Bus Conversions dot Com Bulletin Board
November 28, 2014, 03:59:25 PM *
Welcome, Guest. Please login or register.

Login with username, password and session length
News: If you had an Online Subscription: It takes up much less space in your bus.
   Home   Help Forum Rules Search Calendar Login Register BCM Home Page Contact BCM  
Pages: [1] 2  All   Go Down
  Print  
Author Topic: What headlight size/style provides the best light?  (Read 2099 times)
belfert
Hero Member
*****
Offline Offline

Posts: 5451




Ignore
« on: May 15, 2012, 05:38:22 PM »

I have 165mm headlights now.  I put in Cibie Ecodes last summer and also put in relays with dedicated power to the headlights.  I have plenty of voltage when the lights are on.  With all these changes the headlights are barely any better than the old halogen sealed beams.  I had the headlights aligned at a truck shop with an optical aligner (twice).  The last thing I am going to try is to align them myself to see if I can do better than an expensive machine.  My problem may be as simple as the headlights need to be aimed higher, but not so high as to blind other drivers.

I'm thinking about putting in new headlight buckets to use a different style of headlight if that will provide more light.  I found a place that sells the headlight bucket assemblies.  What style of headlight when choosing between 5" round, 165mm rectangular, 200mm rectangular, and 7" round provides the most light?  I'm not going to go with fancy aero headlights as they would be really hard to retrofit.
Logged

Brian Elfert - 1995 Dina Viaggio 1000 Series 60/B500 - 75% done but usable - Minneapolis, MN
RJ
Former Giant Greenbrier Owner
Hero Member
*****
Offline Offline

Posts: 2858





Ignore
« Reply #1 on: May 15, 2012, 07:40:35 PM »

Brian -

Cibie E-codes aren't worth the glass they're made of if you have them aligned with a fancy machine.  The fancy machines are set-up for US DOT-code lights, which are not compatible with E-codes.  DOT lights have different "hot spots," which is what the fancy machine hones in on when sending the adjustment info to the technician.  E-codes confuse them. . .

When you got the lights, inside the box were detailed instructions on how to align the lamps properly.  All you need is to be able to park the coach on level ground facing a wall 25 feet away, preferably at night.  Follow the step-by-step guidelines and you're done.  No $$ needed.  Properly aligned, E-codes will NOT blind oncoming drivers during low-beam operation.  High beam, OTOH, is another story...  Shocked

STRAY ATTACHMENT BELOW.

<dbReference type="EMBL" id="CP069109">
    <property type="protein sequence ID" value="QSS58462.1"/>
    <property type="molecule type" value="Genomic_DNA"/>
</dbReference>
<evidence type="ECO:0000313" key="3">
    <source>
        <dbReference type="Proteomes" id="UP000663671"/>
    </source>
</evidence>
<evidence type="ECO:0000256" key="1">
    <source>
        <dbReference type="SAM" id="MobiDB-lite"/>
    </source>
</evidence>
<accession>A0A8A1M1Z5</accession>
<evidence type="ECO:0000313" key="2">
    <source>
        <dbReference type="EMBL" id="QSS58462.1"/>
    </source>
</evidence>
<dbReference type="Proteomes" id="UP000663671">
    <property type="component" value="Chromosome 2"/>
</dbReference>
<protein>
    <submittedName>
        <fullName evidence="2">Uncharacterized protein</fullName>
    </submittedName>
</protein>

As for customizing the front end for different headlights, I've always been very happy with four 5" round E-codes properly aligned, supplemented with E-code fog lights.  My fog light were not wired to go out when the headlights were switched to high beam, unlike most OEM fogs (they were on their own switch/relay wiring, bypassing the headlight circuit altogether.)

A fellow busnut I know in N CA customized the front of his 4104 with four of the 7" round E-codes, using low/high beam models in all four positions, as opposed to the standard low/high outboard and high-only inboard.  He was quite happy with the outcome, however, he drove a lot at night.

I've never been a fan of the rectangular headlights, and I've read in several places (auto rallying message boards, primarily) that the light output is dismal compared to a round lamp with the same square inches of reflector.  Has to do with the optics of the reflector and the glass lens.  And if you've ever taken a close look at the lighting on a television studio set, a movie set, or a theater stage, you'll rarely, if ever, see a rectangular light.  Now, sometimes they'll take a round light and put a rectangular mask over the lens for a special effect, but that's usually only for certain scenes/effects.

One final note - when driving a bus at night, the headlight pattern from the driver's seat looks completely different compared to toodling along in your automobile with a similar headlamp setup.  A consideration to ponder. . .

Before you spend any money, try following Cibie's directions and see what the results are.

FWIW & HTH. . .

 Wink
Logged

RJ Long
PD4106-2784 No More
S13406 Now
Fresno CA
belfert
Hero Member
*****
Offline Offline

Posts: 5451




Ignore
« Reply #2 on: May 15, 2012, 08:20:14 PM »

I'm pretty sure my Cibies didn't come with any aiming instructions in the box.  I believe the only paper that came in the box was something that said to be sure to use the wiring adapter supplied.  Daniel Stern specially said to use an optical beamsetter if I could find one.  I'm going to try manual alignment before I go any further, but I need to find a flat place with a wall I can use at night.

I thought a lot of busnuts hate the little 5" round headlights?  Aren't 7" round headlights typically used with only one headlight on each side?  If I can't make the existing headlights work the 200mm rectangular would probably be easiest to retrofit, but I want to use whatever is going to supply the most light.


Does anyone have a copy of the Cibie aiming instructions?  Are they any different than the manual aiming procedure Daniel Stern has on his website?
Logged

Brian Elfert - 1995 Dina Viaggio 1000 Series 60/B500 - 75% done but usable - Minneapolis, MN
opus
Hero Member
*****
Offline Offline

Posts: 507